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Olympic Winter Games a Milestone for Kristen Lipscombe (Part Three)


Striving to encourage other women and girls to follow their dreams, finding the confidence to make their own dreams come true, Kristen Lipscombe’s dedication to women’s ice hockey serves as an empowering template. Experiencing a fascinating career highlight, Lipscombe’s hockey journey took on new lustre with her exciting role at the 2018 Olympic Winter Games.

Serving in the capacity of media operations manager for the International Ice Hockey Federation (IIHF), the role signified how Lipscombe had truly arrived as one of the leading authorities in chronicling the game. Truly a once-in-a-lifetime experience that enriched both her hockey odyssey and journalistic endeavors, Lipscombe recently reflected on the opportunity to be part of the world’s biggest stage for women’s ice hockey.

Preferring to observe the bigger picture, Lipscombe acknowledges how the path taken was just as important as the achievement itself. Paying homage to mentors past while pondering the future with tremendous optimism, her rich narrative encompasses a proud heritage for the game’s modern renaissance, exemplifying what can be accomplished.

From humble beginnings as a player in the legendary hockey city of Kingston, Ont.—the same city that produced Jayna Hefford, Genevieve Lacasse and countless NHL legends—Lipscombe was destined to leave a positive impact on the women’s game.

While competing on the blue line for the Wilfrid Laurier Golden Hawks, her time as a top-level university player served as the background for Lipscombe to hone her journalistic skills.

The rink was home for her multiple pursuits, providing her with the comfort and warmth of her playing past, along with the aspiration and hope of her professional future—including her IIHF role in South Korea.

“My Olympic experience is proof positive that everyone’s journey is different and everything happens for a reason. Every single step I have taken both professionally and personally helped me to reach that PyeongChang 2018 destination,” she told Women’s Hockey Life.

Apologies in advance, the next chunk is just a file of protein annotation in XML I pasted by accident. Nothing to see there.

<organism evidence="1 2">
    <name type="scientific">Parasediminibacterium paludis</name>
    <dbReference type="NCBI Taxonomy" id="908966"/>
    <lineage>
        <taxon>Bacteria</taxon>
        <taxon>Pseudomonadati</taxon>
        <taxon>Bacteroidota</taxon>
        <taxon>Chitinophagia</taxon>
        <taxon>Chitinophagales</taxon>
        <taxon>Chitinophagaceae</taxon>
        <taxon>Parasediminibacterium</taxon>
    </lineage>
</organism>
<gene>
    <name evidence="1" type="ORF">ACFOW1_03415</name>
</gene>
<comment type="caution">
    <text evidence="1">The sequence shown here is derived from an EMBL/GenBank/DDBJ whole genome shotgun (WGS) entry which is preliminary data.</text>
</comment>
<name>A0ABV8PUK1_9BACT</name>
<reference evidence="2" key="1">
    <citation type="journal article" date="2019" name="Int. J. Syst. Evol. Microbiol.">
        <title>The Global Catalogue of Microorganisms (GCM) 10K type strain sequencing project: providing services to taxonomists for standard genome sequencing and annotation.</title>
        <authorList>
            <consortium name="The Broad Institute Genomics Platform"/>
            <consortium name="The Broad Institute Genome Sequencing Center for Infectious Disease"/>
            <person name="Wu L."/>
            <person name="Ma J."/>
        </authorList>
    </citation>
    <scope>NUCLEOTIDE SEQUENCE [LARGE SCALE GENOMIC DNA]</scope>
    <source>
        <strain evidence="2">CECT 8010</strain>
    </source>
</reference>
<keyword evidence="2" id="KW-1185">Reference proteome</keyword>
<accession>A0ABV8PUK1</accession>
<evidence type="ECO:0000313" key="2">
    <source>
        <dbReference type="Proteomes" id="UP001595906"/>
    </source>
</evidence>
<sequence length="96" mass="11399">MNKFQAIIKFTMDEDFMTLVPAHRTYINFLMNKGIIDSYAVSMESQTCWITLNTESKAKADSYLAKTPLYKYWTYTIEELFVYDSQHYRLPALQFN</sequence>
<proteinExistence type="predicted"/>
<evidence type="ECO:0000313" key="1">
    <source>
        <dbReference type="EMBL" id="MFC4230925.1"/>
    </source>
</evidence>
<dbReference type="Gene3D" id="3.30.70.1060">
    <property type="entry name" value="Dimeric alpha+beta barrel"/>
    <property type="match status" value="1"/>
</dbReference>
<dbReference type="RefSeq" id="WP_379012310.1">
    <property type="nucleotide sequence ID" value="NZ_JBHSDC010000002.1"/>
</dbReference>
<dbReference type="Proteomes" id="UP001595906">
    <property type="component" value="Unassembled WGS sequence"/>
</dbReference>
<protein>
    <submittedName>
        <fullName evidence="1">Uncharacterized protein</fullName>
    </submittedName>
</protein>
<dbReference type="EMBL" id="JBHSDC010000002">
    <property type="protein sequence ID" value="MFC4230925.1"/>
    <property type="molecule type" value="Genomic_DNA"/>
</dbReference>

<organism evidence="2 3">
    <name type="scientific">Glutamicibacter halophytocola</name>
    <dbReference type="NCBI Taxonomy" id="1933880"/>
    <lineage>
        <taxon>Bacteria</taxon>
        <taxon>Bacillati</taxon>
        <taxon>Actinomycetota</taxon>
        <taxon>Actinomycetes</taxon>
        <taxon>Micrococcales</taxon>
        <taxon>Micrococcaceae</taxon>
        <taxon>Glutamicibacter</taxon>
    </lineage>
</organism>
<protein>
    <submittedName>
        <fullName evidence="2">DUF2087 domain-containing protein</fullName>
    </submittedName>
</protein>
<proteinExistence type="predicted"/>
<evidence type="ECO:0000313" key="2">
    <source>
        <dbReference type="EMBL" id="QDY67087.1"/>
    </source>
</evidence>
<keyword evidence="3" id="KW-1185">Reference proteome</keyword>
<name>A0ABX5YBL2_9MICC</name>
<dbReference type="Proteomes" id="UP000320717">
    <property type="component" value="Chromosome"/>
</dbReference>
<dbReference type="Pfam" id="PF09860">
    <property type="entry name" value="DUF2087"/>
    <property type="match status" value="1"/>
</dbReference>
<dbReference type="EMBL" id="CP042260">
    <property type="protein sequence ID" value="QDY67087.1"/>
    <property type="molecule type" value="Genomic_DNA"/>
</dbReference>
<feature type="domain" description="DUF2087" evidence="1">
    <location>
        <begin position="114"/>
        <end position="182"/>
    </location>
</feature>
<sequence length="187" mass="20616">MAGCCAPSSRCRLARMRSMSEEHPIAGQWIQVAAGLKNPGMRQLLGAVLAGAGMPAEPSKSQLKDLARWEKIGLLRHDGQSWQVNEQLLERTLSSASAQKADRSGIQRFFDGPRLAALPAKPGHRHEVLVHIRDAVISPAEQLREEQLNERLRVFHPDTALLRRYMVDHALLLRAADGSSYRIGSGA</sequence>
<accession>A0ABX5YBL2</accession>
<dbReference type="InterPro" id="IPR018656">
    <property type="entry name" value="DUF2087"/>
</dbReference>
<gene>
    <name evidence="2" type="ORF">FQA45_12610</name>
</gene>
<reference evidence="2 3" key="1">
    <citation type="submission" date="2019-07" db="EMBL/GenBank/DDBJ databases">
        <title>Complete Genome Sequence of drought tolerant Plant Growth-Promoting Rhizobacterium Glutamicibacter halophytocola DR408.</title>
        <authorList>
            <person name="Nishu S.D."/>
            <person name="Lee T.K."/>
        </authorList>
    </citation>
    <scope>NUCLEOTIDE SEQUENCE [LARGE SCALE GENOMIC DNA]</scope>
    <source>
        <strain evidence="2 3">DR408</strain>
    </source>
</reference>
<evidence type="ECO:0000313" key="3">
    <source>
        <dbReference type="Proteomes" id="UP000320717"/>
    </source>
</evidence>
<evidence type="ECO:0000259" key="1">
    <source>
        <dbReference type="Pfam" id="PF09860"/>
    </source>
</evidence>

“I am eternally grateful for everyone who has nurtured my unique career path of promoting the female game and supported my passion for sharing women’s hockey stories”.

Lipscombe also said she’s “incredibly honoured to have been a member of the International Ice Hockey Federation team for the 2018 Olympic Winter Games. I do not know yet what new dreams are waiting for me around the next corner, but I do know that the worlds of women’s hockey and media will continue to collide throughout my life.

From interviewing my WLU Golden Hawk teammates on the bus during long trips and sharing their stories in the university newspaper, to working with the world’s biggest broadcasters for women’s hockey at the Olympics, I will never stop pursuing my most important passions, and I don’t think they’ll stop chasing me, either,” she said.

Taking into account that one of PyeongChang’s hallmarks was the fact that it served as the 20th anniversary of the first women’s ice hockey tournament contested at the Olympic Winter Games, dating back to Nagano 1998, the final result brought with it a feeling of full circle. Of note, the United States bookended this dazzling run of twenty years with gold medals in 1998 and 2018, while Canada’s four fantastic golden glories were sandwiched in between.